Dr James Cotton (Population genomics of Neglected Tropical Disease parasites) More Info

Position & Affiliation:
Senior Staff Scientist, Wellcome Trust Sanger Institute
http://www.sanger.ac.uk/people/directory/cotton-ja...

Research Interests:

Comparative and population genomics of parasites, particularly those causing neglected tropical disease. Current projects are on Schistosoma, Leishmania, and Cryptosporidium. I am also interested and involved in using veterinary helminths as models for the genetics and evolution of anthelminthic drug resistance. I work with Matt Berriman as part of the larger parasite genomics group at WTSI.

Publications:
Evolutionary genomics of epidemic visceral leishmaniasis in the Indian subcontinent, 2016, eLife. PUBMED: 27003289

Whole genome resequencing of the human parasite Schistosoma mansoni reveals population history and effects of selection. 2016, Scientific Reports. PUBMED: 27003289

The genome of Onchocerca volvulus, agent of river blindness. 2016, Nature Microbiology; doi:10.1038/nmicrobiol.2016.216

Dr Tim J Croudace More Info

Position & Affiliation:

Research Interests:

Dr Heather Cruickshank (Sustainable Development and Engineering) More Info

Position & Affiliation:
University Lecturer, Centre for Sustainable Development, Department of Engineering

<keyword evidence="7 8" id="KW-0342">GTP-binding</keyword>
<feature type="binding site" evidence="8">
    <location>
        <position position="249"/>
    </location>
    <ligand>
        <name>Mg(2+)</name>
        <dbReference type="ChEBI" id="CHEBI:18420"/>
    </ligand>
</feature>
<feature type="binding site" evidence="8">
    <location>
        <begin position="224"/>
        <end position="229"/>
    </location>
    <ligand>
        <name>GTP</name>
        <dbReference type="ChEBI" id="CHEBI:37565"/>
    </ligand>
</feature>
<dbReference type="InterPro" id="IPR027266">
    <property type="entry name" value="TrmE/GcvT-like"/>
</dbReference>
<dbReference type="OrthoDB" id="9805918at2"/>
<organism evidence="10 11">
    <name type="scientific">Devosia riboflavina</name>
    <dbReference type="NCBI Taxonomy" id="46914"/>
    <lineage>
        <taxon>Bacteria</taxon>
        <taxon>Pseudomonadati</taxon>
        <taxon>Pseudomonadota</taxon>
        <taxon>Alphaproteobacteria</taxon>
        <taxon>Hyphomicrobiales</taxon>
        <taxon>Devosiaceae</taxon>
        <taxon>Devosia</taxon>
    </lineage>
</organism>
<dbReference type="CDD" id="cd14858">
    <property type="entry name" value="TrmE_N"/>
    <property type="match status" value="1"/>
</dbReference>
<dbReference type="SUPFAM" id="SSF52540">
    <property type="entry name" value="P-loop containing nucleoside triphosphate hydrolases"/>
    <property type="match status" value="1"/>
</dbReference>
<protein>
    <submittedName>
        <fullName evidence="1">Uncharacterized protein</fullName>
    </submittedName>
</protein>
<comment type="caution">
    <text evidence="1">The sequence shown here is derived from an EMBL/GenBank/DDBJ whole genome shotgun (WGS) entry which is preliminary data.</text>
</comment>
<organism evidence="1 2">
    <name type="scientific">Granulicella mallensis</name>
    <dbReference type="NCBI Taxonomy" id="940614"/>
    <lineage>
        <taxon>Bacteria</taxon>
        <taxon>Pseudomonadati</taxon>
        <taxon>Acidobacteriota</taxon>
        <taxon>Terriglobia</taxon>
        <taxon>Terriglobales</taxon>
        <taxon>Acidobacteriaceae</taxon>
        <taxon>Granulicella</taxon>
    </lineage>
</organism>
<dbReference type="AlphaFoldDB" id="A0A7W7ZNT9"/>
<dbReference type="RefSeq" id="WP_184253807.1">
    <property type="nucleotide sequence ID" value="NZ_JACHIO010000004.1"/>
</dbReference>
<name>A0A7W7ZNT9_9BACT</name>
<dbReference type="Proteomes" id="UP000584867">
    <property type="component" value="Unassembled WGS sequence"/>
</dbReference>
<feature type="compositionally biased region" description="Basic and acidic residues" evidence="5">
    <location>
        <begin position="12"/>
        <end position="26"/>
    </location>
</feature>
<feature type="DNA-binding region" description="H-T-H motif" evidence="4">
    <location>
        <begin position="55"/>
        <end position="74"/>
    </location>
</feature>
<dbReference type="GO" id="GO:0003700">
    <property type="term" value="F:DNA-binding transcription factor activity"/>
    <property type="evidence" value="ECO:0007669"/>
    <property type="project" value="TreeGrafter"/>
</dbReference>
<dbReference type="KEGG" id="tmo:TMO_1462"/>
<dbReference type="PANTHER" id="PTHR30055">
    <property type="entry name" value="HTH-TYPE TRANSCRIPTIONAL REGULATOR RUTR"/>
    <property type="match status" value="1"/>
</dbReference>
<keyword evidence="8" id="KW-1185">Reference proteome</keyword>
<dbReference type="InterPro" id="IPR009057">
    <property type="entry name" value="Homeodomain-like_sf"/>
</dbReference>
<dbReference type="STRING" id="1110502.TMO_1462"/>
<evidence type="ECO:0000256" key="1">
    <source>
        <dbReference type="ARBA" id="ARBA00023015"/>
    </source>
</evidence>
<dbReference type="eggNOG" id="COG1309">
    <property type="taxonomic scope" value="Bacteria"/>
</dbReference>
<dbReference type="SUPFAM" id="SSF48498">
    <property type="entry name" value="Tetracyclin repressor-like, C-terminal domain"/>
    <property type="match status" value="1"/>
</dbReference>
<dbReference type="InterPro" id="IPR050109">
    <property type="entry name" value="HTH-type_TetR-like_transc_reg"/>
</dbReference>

http://www-csd.eng.cam.ac.uk/people/staff/cruicksh...

Research Interests:

Sustainable Development
Infrastructure
Capacity Building

Relevant current projects:
EPSRC/DFID/DECC Energy and Low Income Tropical Housing Project: www.elith.eng.cam.ac.uk
Smart Villages Project: www.E4SV.org

Current African links:
Current Research projects in Tanzania and Uganda (and also China and Thailand).
Past projects in Kenya and South Africa (and also Afghanistan, Nepal and elsewhere)

Dr Devon Curtis (Politics and International Relations) More Info

Position & Affiliation:
Lecturer in Politics and International Studies, Department of Politics and International Studies
http://www.polis.cam.ac.uk/Staff_and_Students/dr-d...

Research Interests:

Dr Curtis offers research supervision on a variety of topics in African politics and international relations. She is particularly interested in research projects that focus on peacebuilding, humanitarianism, rebel movements and non-state actors, and the politics of north-south and south-south engagement.